OM: It's interesting. The Fever Chart is different from other plays because it's really three plays. The three plays are related thematically and in other ways, and they work together really well. But, they are distinct. I am involved in one of them, a monologue. It's called "The Retreating World." It really hasn't changed much at all since the reading because Naomi was really clear about what she wanted to say and how she wanted to say it. My input has been more in the telling of the story, in the nuance of performing it. Sometimes, when you're working on a new play, the actors contribute a lot to the way the play grows and changes. But in this case it was so tight already that it hasn't changed much at all.
BH: Can you describe the show a little bit?
OM: I think of it as a collection of ghost stories. They kind of take place in this grey area between life and death, or around life and death. The characters in all three pieces are trying to come to terms with a once familiar home or a landscape that has become unrecognizable. So in that sense the plays are also about memory. Also, they all deal with very charged political subjects - Palestine, Israel and Iraq. Naomi's talent is such that she never forgets that she's writing about specific and unique individual lives. So the play never feels didactic or polemical. You're watching lives. She also writes with a great deal of humor, which I also think is important.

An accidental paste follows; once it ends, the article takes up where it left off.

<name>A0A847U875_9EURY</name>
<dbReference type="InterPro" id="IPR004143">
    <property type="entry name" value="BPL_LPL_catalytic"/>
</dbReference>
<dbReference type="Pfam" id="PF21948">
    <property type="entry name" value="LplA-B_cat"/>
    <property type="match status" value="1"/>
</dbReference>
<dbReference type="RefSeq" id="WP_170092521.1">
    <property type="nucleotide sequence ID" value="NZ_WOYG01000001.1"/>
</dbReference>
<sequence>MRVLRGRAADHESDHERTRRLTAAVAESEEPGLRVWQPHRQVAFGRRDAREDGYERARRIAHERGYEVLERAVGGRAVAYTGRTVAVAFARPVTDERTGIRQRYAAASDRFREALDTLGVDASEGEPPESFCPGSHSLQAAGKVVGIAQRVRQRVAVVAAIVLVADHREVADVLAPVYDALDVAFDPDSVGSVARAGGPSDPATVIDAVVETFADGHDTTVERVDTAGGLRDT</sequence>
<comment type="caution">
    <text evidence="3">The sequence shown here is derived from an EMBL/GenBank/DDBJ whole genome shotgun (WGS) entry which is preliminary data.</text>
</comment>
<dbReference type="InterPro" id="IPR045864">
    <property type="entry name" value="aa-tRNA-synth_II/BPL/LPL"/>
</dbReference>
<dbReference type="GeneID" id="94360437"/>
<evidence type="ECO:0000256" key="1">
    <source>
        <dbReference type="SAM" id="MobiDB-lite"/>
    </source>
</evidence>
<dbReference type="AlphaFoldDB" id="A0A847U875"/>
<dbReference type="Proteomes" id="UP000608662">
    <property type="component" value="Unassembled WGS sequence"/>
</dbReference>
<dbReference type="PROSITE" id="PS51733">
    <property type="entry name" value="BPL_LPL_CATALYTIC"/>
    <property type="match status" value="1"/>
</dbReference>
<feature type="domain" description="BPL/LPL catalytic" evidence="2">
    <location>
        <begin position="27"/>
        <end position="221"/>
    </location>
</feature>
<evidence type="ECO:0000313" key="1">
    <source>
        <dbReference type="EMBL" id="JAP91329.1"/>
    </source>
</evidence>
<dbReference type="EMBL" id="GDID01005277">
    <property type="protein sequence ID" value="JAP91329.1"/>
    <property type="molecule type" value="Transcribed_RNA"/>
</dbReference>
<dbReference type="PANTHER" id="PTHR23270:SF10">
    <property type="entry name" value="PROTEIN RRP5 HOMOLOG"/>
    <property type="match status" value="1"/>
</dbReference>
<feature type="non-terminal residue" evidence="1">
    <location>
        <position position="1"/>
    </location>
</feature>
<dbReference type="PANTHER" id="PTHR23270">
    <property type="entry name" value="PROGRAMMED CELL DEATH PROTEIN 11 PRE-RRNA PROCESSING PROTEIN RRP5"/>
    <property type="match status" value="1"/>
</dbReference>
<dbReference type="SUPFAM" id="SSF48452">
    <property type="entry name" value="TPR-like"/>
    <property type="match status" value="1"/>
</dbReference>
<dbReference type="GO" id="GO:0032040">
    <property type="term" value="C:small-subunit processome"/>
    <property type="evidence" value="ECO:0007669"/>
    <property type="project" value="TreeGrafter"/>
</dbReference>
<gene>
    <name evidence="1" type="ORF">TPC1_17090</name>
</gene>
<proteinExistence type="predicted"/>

BH: What are the challenges of doing a monologue on the stage?
OM: This is the first time I've taken on a monologue of this size. I almost want to say, I'll tell you what the challenges are after the first week of performances. I'm about to find out.
Actually, it excites me, the idea of being alone with the audience and speaking to them for an extended period of time. It seems like it will become very clear how the show is going. I expect I'll have immediate feedback. That something that's a little nerve-inducing but also exciting.
BH: As you mentioned, you're working on one segment of a three-part show. How do you work on the flow, and what is your relationship with the other actors?
OM: It's actually been really fascinating to watch the other pieces rehearse. There are so many resonances among the three pieces. In each, there are echoes of the other two. So, by watching the other actors rehearse their plays and seeing those echoes, I'm learning more about what I'm doing. That's been a nice aspect of this. Also, the other actors are great. It's always nice to watch good actors.
BH: You talked about promoting conversation and provoking thought in the audience. What kind of discussion occurs among you all in the course of working on this show?
OM: When we're working on the plays, the discussions are really about the relationships among the characters. The moment to moment life we're trying to create. Naomi's play is a work of art, so it's beyond a specific political agenda. The best way that we can get the audience to see or think about these issues from different perspectives is to fully mine the humanity of the characters and their relationships onstage. That's the exciting work for actors and directors. Not to go out and say, "We're trying to say this!" But, to dig deeper and deeper, and leave the audience to room to think and room to feel.
Search What's New on the Rialto